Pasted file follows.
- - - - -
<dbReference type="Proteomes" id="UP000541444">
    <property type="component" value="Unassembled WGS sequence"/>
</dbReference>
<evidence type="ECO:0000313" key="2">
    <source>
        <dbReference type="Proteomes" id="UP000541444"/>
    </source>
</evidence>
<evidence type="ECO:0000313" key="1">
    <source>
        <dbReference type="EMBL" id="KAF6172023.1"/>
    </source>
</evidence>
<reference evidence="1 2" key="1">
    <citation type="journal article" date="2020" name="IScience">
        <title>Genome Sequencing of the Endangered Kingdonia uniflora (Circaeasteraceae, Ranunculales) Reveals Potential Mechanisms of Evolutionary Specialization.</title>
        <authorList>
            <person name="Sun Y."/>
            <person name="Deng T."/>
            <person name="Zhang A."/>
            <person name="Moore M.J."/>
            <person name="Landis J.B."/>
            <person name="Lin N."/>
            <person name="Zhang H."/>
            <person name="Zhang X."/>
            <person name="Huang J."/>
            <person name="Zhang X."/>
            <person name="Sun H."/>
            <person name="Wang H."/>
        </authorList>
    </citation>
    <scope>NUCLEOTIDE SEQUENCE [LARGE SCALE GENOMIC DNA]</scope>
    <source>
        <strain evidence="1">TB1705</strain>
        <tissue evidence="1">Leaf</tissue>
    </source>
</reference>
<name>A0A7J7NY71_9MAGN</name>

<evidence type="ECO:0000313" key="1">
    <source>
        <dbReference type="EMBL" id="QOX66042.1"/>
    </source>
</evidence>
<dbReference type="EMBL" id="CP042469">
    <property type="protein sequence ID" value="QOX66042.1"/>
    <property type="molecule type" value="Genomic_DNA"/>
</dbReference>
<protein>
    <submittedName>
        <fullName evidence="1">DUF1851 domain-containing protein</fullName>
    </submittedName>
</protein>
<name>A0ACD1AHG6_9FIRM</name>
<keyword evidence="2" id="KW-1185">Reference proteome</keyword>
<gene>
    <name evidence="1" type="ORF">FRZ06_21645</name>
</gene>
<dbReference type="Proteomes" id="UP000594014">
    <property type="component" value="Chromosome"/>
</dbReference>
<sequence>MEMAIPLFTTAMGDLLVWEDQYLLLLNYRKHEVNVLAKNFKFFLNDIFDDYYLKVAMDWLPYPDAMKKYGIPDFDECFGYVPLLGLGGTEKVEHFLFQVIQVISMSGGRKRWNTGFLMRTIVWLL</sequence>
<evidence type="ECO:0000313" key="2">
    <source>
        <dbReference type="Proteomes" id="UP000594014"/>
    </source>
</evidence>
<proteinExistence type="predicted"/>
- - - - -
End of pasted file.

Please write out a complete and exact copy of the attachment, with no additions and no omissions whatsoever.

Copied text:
<dbReference type="Proteomes" id="UP000541444">
    <property type="component" value="Unassembled WGS sequence"/>
</dbReference>
<evidence type="ECO:0000313" key="2">
    <source>
        <dbReference type="Proteomes" id="UP000541444"/>
    </source>
</evidence>
<evidence type="ECO:0000313" key="1">
    <source>
        <dbReference type="EMBL" id="KAF6172023.1"/>
    </source>
</evidence>
<reference evidence="1 2" key="1">
    <citation type="journal article" date="2020" name="IScience">
        <title>Genome Sequencing of the Endangered Kingdonia uniflora (Circaeasteraceae, Ranunculales) Reveals Potential Mechanisms of Evolutionary Specialization.</title>
        <authorList>
            <person name="Sun Y."/>
            <person name="Deng T."/>
            <person name="Zhang A."/>
            <person name="Moore M.J."/>
            <person name="Landis J.B."/>
            <person name="Lin N."/>
            <person name="Zhang H."/>
            <person name="Zhang X."/>
            <person name="Huang J."/>
            <person name="Zhang X."/>
            <person name="Sun H."/>
            <person name="Wang H."/>
        </authorList>
    </citation>
    <scope>NUCLEOTIDE SEQUENCE [LARGE SCALE GENOMIC DNA]</scope>
    <source>
        <strain evidence="1">TB1705</strain>
        <tissue evidence="1">Leaf</tissue>
    </source>
</reference>
<name>A0A7J7NY71_9MAGN</name>

<evidence type="ECO:0000313" key="1">
    <source>
        <dbReference type="EMBL" id="QOX66042.1"/>
    </source>
</evidence>
<dbReference type="EMBL" id="CP042469">
    <property type="protein sequence ID" value="QOX66042.1"/>
    <property type="molecule type" value="Genomic_DNA"/>
</dbReference>
<protein>
    <submittedName>
        <fullName evidence="1">DUF1851 domain-containing protein</fullName>
    </submittedName>
</protein>
<name>A0ACD1AHG6_9FIRM</name>
<keyword evidence="2" id="KW-1185">Reference proteome</keyword>
<gene>
    <name evidence="1" type="ORF">FRZ06_21645</name>
</gene>
<dbReference type="Proteomes" id="UP000594014">
    <property type="component" value="Chromosome"/>
</dbReference>
<sequence>MEMAIPLFTTAMGDLLVWEDQYLLLLNYRKHEVNVLAKNFKFFLNDIFDDYYLKVAMDWLPYPDAMKKYGIPDFDECFGYVPLLGLGGTEKVEHFLFQVIQVISMSGGRKRWNTGFLMRTIVWLL</sequence>
<evidence type="ECO:0000313" key="2">
    <source>
        <dbReference type="Proteomes" id="UP000594014"/>
    </source>
</evidence>
<proteinExistence type="predicted"/>